AW I welcome Adam S Leslie to my blog this week. Thank you for allowing me to cross-examine you, Adam and can you tell us what your current release is?
|Available on Amazon|
It’s set in a small primary school in a fictionalised version of rural Lincolnshire sometime during an alternate history 1980s. England is reeling in the aftermath of a civil war between Mercia and Northumbria, but the children of Blinsby Primary School are much more concerned about the disappearance of their new classmate, Jack, who seems to have uncovered a dark secret buried deep within the school.
It’s a comedy, but not a spoof – the thriller aspects are taken absolutely seriously, but we try to wring as much fun as we can from the eccentric cast of characters and dreamlike situations. It’s loosely based on my and Peter’s shared childhood – a few of the things in the book actually happened to us, but they’re the sort of thing we thought might happen, so in effect it’s a memoir of our imagination.
Aside from the opening chapter, the whole thing takes place in exaggerated real time across the course of one school day, from their arrival in the morning to hometime that afternoon. We’ve tried to create a fully-populated, immersive school environment – it’s surreal, but also I think sufficiently archetypal that readers will hopefully feel like they’re spending a day back at primary school. Certainly, those who’ve read it have told us that they recognise characters and situations from their own childhood, which is really gratifying.
AW What first got you into writing and why?
ASL Aged around 11 or 12, it felt like time to stop playing with toys, but I didn’t want to give up having fun with narratives, so it seemed to be a natural extension of play to start writing. My favourite toys were my Star Wars figures. I loved Star Wars itself, but whenever I played with the toys, it was always as part of some other fiction – it was exciting not to be confined by the rules of the movies’ universe, but to spin my own stories and situations.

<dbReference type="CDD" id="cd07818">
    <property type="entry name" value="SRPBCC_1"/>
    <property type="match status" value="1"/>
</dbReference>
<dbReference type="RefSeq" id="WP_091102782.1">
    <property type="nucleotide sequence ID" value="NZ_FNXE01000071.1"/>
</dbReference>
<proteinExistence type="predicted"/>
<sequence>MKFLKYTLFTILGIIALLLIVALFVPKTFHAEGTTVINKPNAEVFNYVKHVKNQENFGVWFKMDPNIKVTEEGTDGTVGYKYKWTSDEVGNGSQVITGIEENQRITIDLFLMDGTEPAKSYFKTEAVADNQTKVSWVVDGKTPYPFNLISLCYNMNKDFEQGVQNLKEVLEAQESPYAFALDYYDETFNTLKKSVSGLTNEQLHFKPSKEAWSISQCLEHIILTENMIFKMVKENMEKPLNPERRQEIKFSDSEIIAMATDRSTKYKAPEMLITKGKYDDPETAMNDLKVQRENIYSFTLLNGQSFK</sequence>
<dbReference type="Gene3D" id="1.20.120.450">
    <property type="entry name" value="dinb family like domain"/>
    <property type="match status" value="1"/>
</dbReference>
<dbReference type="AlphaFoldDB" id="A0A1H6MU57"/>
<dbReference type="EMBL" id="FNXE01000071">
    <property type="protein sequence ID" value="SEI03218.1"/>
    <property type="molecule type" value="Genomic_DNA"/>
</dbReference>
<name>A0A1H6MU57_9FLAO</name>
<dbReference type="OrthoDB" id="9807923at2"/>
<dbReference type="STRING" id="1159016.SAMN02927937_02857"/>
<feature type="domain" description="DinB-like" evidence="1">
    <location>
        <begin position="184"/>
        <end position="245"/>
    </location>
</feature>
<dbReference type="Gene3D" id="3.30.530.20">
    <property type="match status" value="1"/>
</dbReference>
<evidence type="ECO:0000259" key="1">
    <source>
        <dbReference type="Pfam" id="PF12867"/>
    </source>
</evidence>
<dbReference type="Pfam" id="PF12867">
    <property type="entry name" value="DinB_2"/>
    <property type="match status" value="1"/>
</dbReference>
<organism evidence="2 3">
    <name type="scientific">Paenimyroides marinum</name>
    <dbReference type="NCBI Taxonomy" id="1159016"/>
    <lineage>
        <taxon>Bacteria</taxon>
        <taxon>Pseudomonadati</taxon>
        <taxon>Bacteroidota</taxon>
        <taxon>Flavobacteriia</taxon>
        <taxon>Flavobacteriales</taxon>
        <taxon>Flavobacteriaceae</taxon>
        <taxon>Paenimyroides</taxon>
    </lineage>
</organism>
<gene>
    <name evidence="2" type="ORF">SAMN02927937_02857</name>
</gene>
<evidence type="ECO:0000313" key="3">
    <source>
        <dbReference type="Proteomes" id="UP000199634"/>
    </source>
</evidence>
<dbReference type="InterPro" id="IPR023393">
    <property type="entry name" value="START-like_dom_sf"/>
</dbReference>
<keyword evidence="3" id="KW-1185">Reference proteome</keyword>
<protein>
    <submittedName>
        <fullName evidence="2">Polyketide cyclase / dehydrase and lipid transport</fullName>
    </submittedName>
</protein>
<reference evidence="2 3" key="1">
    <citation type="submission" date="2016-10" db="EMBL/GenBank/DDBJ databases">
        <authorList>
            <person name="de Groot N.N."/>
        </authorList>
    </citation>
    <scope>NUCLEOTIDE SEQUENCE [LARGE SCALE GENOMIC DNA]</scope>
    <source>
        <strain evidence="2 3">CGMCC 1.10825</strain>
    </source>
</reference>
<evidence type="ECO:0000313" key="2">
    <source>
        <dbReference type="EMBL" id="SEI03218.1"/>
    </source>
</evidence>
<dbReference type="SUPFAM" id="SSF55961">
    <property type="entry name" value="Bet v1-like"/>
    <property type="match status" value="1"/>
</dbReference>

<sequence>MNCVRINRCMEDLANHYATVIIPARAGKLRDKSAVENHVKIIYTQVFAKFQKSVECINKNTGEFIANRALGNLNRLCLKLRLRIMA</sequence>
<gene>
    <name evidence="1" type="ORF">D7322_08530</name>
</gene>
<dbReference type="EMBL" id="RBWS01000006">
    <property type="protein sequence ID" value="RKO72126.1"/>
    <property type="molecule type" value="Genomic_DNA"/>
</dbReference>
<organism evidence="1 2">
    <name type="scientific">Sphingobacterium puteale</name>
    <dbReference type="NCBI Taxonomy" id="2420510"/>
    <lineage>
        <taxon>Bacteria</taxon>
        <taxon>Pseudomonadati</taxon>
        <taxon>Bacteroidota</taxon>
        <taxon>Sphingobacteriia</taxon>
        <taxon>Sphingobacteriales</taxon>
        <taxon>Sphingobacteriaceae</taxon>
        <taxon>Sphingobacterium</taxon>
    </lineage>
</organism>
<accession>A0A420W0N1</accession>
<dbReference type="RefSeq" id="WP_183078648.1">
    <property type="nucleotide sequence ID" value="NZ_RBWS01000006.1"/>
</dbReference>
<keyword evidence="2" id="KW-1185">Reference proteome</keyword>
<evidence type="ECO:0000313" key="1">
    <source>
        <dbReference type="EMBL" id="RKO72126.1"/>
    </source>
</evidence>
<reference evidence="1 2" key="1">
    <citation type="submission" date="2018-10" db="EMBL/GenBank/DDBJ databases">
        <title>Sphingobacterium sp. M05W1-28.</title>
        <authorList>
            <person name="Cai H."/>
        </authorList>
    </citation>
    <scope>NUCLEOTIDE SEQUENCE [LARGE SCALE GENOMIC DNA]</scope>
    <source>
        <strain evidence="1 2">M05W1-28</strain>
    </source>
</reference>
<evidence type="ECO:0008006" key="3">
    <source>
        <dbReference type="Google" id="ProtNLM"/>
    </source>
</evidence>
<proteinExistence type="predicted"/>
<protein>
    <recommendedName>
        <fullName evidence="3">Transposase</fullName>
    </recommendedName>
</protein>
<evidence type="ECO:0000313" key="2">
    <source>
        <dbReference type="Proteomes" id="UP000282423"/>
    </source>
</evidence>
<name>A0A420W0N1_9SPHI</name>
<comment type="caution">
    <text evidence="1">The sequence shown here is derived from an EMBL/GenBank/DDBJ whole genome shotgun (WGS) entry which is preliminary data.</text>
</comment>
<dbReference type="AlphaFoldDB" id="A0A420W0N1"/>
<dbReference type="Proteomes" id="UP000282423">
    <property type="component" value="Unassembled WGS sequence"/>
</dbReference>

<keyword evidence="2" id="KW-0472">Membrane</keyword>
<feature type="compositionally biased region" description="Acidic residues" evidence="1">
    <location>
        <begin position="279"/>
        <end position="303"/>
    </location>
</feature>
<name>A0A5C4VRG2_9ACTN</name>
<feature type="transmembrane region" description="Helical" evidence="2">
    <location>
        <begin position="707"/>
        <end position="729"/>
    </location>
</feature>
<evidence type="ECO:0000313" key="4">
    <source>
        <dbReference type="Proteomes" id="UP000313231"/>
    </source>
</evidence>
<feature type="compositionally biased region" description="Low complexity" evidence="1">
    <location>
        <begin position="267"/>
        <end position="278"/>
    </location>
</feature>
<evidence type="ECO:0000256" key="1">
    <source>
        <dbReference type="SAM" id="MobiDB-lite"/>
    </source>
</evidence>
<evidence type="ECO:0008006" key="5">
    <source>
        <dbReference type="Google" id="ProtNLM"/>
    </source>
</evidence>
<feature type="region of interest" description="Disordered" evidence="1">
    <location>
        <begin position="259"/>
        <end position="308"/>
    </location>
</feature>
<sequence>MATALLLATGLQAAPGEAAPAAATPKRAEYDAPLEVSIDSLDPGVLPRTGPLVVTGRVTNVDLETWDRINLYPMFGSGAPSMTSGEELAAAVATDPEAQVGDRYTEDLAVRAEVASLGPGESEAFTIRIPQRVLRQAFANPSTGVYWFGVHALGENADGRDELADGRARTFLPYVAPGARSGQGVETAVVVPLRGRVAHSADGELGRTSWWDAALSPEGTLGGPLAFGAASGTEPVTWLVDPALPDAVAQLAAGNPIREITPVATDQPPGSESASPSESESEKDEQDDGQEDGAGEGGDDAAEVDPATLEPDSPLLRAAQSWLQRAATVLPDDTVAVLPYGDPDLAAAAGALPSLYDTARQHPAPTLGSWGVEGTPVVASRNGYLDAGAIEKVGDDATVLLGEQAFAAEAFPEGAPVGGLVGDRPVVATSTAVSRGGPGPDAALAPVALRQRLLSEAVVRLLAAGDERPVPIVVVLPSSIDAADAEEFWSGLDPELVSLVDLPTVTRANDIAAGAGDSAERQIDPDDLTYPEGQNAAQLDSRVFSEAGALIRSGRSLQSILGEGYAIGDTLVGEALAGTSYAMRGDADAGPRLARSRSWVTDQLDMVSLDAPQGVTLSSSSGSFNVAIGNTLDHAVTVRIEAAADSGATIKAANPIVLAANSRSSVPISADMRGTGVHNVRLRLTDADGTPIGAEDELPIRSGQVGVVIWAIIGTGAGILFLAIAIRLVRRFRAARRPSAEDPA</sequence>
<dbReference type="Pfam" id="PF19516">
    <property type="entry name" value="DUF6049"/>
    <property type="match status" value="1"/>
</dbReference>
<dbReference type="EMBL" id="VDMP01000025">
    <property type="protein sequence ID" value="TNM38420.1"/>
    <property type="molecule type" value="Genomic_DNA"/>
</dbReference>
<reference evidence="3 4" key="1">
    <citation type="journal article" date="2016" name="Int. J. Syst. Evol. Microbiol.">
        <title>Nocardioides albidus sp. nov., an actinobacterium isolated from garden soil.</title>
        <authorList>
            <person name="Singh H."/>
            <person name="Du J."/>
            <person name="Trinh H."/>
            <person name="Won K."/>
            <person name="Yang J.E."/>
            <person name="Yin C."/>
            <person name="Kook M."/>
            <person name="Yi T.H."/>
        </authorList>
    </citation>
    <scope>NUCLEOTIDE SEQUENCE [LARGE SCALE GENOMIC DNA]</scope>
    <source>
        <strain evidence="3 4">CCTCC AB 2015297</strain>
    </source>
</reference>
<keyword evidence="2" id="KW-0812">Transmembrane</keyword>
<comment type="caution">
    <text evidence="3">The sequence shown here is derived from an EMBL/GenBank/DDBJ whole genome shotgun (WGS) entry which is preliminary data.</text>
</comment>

|Peter Tunstall & Adam S Leslie|
At around the same sort of time, Peter had already started writing a sort of sub-Tolkien saga called The Adventures of Drinil. That was a similar sort of thing: taking a lot of the iconic aspects of Middle Earth, but shaping them to his own experiences and not being confined by the books’ mythology. He lent me the first two and a half volumes (written in school exercise pads), and they instantly grabbed my imagination, and so – without even asking permission! – I took over from where he’d left off. Unfortunately, I was far too lazy to learn the myriad of characters he’d populated his books with, so I promptly wrote in a huge battle and killed most of them off!
AW Famous authors, such as Roald Dahl and Dylan Thomas, had a special space for writing. Do you have a writing shed of your own?
ASL I love the romantic idea of writing in coffee shops or the local library, but in reality I’m far too easily distracted by background chat or music, and I do my best thinking lying down, which doesn’t go down to well in public places. So mostly I just write at my desk in my bedroom like the 41-year-old teenager I am. If I wasn’t a starving artist, though, I’d probably have a fully equipped office somewhere by the seaside. And while I’m daydreaming, I’d like a pony.
AW Would you indeed! You write science fiction/fantasy. Is it all imagination or do you also undertake research?
ASL I’m pretty lazy, so most of my research is on-the-spot fact-checking on the internet, and also lying around thinking. For my research into Blinsby, though, I spent six years living as a child in rural Lincolnshire, which I reckon is a pretty big investment into the project.